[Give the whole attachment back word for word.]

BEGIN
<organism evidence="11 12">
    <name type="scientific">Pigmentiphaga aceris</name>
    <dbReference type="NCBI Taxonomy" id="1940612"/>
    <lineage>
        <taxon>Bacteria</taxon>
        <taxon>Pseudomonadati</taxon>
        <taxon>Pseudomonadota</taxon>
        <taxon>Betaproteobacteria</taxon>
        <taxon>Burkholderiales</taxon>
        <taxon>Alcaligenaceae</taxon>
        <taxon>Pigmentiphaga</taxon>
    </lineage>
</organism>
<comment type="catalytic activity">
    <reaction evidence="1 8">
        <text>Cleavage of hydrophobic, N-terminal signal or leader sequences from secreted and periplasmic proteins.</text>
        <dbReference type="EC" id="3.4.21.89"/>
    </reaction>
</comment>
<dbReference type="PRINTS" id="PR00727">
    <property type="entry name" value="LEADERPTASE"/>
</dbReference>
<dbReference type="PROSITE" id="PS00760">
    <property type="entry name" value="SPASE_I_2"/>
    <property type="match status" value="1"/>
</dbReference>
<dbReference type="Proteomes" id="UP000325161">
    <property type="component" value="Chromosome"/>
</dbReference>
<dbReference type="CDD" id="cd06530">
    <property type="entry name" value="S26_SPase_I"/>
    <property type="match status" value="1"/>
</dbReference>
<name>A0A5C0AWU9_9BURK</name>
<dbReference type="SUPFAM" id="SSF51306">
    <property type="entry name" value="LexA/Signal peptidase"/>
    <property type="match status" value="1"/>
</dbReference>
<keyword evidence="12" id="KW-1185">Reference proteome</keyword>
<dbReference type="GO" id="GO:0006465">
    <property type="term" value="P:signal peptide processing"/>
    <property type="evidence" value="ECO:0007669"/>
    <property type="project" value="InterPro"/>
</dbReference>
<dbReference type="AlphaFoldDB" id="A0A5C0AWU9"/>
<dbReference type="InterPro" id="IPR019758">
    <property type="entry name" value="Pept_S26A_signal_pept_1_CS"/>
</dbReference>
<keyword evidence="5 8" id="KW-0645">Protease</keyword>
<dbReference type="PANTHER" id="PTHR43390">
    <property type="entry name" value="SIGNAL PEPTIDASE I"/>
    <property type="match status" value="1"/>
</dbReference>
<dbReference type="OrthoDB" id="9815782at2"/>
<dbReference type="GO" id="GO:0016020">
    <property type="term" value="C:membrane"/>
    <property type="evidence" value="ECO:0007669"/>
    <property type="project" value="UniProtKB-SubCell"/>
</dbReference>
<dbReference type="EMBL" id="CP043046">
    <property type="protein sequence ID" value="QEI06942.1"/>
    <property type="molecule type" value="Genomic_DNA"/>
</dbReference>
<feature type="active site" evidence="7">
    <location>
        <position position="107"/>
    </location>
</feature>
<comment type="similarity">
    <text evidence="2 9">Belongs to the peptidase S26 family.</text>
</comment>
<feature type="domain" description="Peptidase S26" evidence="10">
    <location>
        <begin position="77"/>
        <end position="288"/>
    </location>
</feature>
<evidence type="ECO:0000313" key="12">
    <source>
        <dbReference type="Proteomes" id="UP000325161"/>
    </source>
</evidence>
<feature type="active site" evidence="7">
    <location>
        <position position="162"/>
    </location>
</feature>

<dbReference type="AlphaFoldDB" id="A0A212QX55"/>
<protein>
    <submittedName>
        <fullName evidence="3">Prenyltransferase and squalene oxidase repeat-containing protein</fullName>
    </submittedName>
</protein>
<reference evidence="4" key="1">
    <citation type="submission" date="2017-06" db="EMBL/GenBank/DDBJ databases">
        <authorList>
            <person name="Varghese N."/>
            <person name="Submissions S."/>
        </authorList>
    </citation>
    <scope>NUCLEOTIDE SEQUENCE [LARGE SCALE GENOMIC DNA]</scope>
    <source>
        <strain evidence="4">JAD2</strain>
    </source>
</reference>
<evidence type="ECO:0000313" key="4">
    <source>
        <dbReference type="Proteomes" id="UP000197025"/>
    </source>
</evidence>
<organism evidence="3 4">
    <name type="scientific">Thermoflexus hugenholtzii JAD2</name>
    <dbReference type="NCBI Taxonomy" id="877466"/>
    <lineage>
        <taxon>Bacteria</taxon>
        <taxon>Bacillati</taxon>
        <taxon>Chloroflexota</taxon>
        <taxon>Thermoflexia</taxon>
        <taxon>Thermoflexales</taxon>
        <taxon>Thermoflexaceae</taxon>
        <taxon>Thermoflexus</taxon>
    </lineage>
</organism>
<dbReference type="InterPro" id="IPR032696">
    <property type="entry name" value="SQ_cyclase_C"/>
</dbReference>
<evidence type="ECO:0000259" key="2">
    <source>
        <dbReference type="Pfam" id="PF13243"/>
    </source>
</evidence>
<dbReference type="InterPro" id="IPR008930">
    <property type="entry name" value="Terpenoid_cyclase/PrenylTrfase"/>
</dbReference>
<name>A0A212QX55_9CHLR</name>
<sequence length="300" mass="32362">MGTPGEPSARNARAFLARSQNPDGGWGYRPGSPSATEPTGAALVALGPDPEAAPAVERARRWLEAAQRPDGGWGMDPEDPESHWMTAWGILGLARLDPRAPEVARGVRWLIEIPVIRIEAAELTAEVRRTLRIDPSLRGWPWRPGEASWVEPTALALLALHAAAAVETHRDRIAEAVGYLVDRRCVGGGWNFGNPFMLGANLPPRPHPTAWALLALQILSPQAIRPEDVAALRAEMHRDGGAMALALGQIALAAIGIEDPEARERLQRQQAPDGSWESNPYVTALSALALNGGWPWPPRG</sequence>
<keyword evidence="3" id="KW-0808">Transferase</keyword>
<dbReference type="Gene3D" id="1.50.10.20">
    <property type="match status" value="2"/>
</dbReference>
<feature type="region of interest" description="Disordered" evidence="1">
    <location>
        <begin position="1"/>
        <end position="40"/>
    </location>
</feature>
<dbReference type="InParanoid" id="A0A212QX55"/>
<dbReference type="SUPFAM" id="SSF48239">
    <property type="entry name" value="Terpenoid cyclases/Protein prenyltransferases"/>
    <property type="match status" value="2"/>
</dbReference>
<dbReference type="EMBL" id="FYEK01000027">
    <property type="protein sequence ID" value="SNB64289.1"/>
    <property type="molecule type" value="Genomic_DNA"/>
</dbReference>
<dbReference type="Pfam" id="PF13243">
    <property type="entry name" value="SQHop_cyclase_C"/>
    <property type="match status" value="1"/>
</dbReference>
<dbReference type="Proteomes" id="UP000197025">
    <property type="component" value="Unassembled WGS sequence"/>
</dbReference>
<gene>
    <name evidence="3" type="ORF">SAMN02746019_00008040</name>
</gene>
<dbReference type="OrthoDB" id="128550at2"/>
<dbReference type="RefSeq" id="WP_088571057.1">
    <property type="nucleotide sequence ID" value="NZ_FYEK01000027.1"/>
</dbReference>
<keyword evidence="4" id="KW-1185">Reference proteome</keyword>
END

<organism evidence="11 12">
    <name type="scientific">Pigmentiphaga aceris</name>
    <dbReference type="NCBI Taxonomy" id="1940612"/>
    <lineage>
        <taxon>Bacteria</taxon>
        <taxon>Pseudomonadati</taxon>
        <taxon>Pseudomonadota</taxon>
        <taxon>Betaproteobacteria</taxon>
        <taxon>Burkholderiales</taxon>
        <taxon>Alcaligenaceae</taxon>
        <taxon>Pigmentiphaga</taxon>
    </lineage>
</organism>
<comment type="catalytic activity">
    <reaction evidence="1 8">
        <text>Cleavage of hydrophobic, N-terminal signal or leader sequences from secreted and periplasmic proteins.</text>
        <dbReference type="EC" id="3.4.21.89"/>
    </reaction>
</comment>
<dbReference type="PRINTS" id="PR00727">
    <property type="entry name" value="LEADERPTASE"/>
</dbReference>
<dbReference type="PROSITE" id="PS00760">
    <property type="entry name" value="SPASE_I_2"/>
    <property type="match status" value="1"/>
</dbReference>
<dbReference type="Proteomes" id="UP000325161">
    <property type="component" value="Chromosome"/>
</dbReference>
<dbReference type="CDD" id="cd06530">
    <property type="entry name" value="S26_SPase_I"/>
    <property type="match status" value="1"/>
</dbReference>
<name>A0A5C0AWU9_9BURK</name>
<dbReference type="SUPFAM" id="SSF51306">
    <property type="entry name" value="LexA/Signal peptidase"/>
    <property type="match status" value="1"/>
</dbReference>
<keyword evidence="12" id="KW-1185">Reference proteome</keyword>
<dbReference type="GO" id="GO:0006465">
    <property type="term" value="P:signal peptide processing"/>
    <property type="evidence" value="ECO:0007669"/>
    <property type="project" value="InterPro"/>
</dbReference>
<dbReference type="AlphaFoldDB" id="A0A5C0AWU9"/>
<dbReference type="InterPro" id="IPR019758">
    <property type="entry name" value="Pept_S26A_signal_pept_1_CS"/>
</dbReference>
<keyword evidence="5 8" id="KW-0645">Protease</keyword>
<dbReference type="PANTHER" id="PTHR43390">
    <property type="entry name" value="SIGNAL PEPTIDASE I"/>
    <property type="match status" value="1"/>
</dbReference>
<dbReference type="OrthoDB" id="9815782at2"/>
<dbReference type="GO" id="GO:0016020">
    <property type="term" value="C:membrane"/>
    <property type="evidence" value="ECO:0007669"/>
    <property type="project" value="UniProtKB-SubCell"/>
</dbReference>
<dbReference type="EMBL" id="CP043046">
    <property type="protein sequence ID" value="QEI06942.1"/>
    <property type="molecule type" value="Genomic_DNA"/>
</dbReference>
<feature type="active site" evidence="7">
    <location>
        <position position="107"/>
    </location>
</feature>
<comment type="similarity">
    <text evidence="2 9">Belongs to the peptidase S26 family.</text>
</comment>
<feature type="domain" description="Peptidase S26" evidence="10">
    <location>
        <begin position="77"/>
        <end position="288"/>
    </location>
</feature>
<evidence type="ECO:0000313" key="12">
    <source>
        <dbReference type="Proteomes" id="UP000325161"/>
    </source>
</evidence>
<feature type="active site" evidence="7">
    <location>
        <position position="162"/>
    </location>
</feature>

<dbReference type="AlphaFoldDB" id="A0A212QX55"/>
<protein>
    <submittedName>
        <fullName evidence="3">Prenyltransferase and squalene oxidase repeat-containing protein</fullName>
    </submittedName>
</protein>
<reference evidence="4" key="1">
    <citation type="submission" date="2017-06" db="EMBL/GenBank/DDBJ databases">
        <authorList>
            <person name="Varghese N."/>
            <person name="Submissions S."/>
        </authorList>
    </citation>
    <scope>NUCLEOTIDE SEQUENCE [LARGE SCALE GENOMIC DNA]</scope>
    <source>
        <strain evidence="4">JAD2</strain>
    </source>
</reference>
<evidence type="ECO:0000313" key="4">
    <source>
        <dbReference type="Proteomes" id="UP000197025"/>
    </source>
</evidence>
<organism evidence="3 4">
    <name type="scientific">Thermoflexus hugenholtzii JAD2</name>
    <dbReference type="NCBI Taxonomy" id="877466"/>
    <lineage>
        <taxon>Bacteria</taxon>
        <taxon>Bacillati</taxon>
        <taxon>Chloroflexota</taxon>
        <taxon>Thermoflexia</taxon>
        <taxon>Thermoflexales</taxon>
        <taxon>Thermoflexaceae</taxon>
        <taxon>Thermoflexus</taxon>
    </lineage>
</organism>
<dbReference type="InterPro" id="IPR032696">
    <property type="entry name" value="SQ_cyclase_C"/>
</dbReference>
<evidence type="ECO:0000259" key="2">
    <source>
        <dbReference type="Pfam" id="PF13243"/>
    </source>
</evidence>
<dbReference type="InterPro" id="IPR008930">
    <property type="entry name" value="Terpenoid_cyclase/PrenylTrfase"/>
</dbReference>
<name>A0A212QX55_9CHLR</name>
<sequence length="300" mass="32362">MGTPGEPSARNARAFLARSQNPDGGWGYRPGSPSATEPTGAALVALGPDPEAAPAVERARRWLEAAQRPDGGWGMDPEDPESHWMTAWGILGLARLDPRAPEVARGVRWLIEIPVIRIEAAELTAEVRRTLRIDPSLRGWPWRPGEASWVEPTALALLALHAAAAVETHRDRIAEAVGYLVDRRCVGGGWNFGNPFMLGANLPPRPHPTAWALLALQILSPQAIRPEDVAALRAEMHRDGGAMALALGQIALAAIGIEDPEARERLQRQQAPDGSWESNPYVTALSALALNGGWPWPPRG</sequence>
<keyword evidence="3" id="KW-0808">Transferase</keyword>
<dbReference type="Gene3D" id="1.50.10.20">
    <property type="match status" value="2"/>
</dbReference>
<feature type="region of interest" description="Disordered" evidence="1">
    <location>
        <begin position="1"/>
        <end position="40"/>
    </location>
</feature>
<dbReference type="InParanoid" id="A0A212QX55"/>
<dbReference type="SUPFAM" id="SSF48239">
    <property type="entry name" value="Terpenoid cyclases/Protein prenyltransferases"/>
    <property type="match status" value="2"/>
</dbReference>
<dbReference type="EMBL" id="FYEK01000027">
    <property type="protein sequence ID" value="SNB64289.1"/>
    <property type="molecule type" value="Genomic_DNA"/>
</dbReference>
<dbReference type="Pfam" id="PF13243">
    <property type="entry name" value="SQHop_cyclase_C"/>
    <property type="match status" value="1"/>
</dbReference>
<dbReference type="Proteomes" id="UP000197025">
    <property type="component" value="Unassembled WGS sequence"/>
</dbReference>
<gene>
    <name evidence="3" type="ORF">SAMN02746019_00008040</name>
</gene>
<dbReference type="OrthoDB" id="128550at2"/>
<dbReference type="RefSeq" id="WP_088571057.1">
    <property type="nucleotide sequence ID" value="NZ_FYEK01000027.1"/>
</dbReference>
<keyword evidence="4" id="KW-1185">Reference proteome</keyword>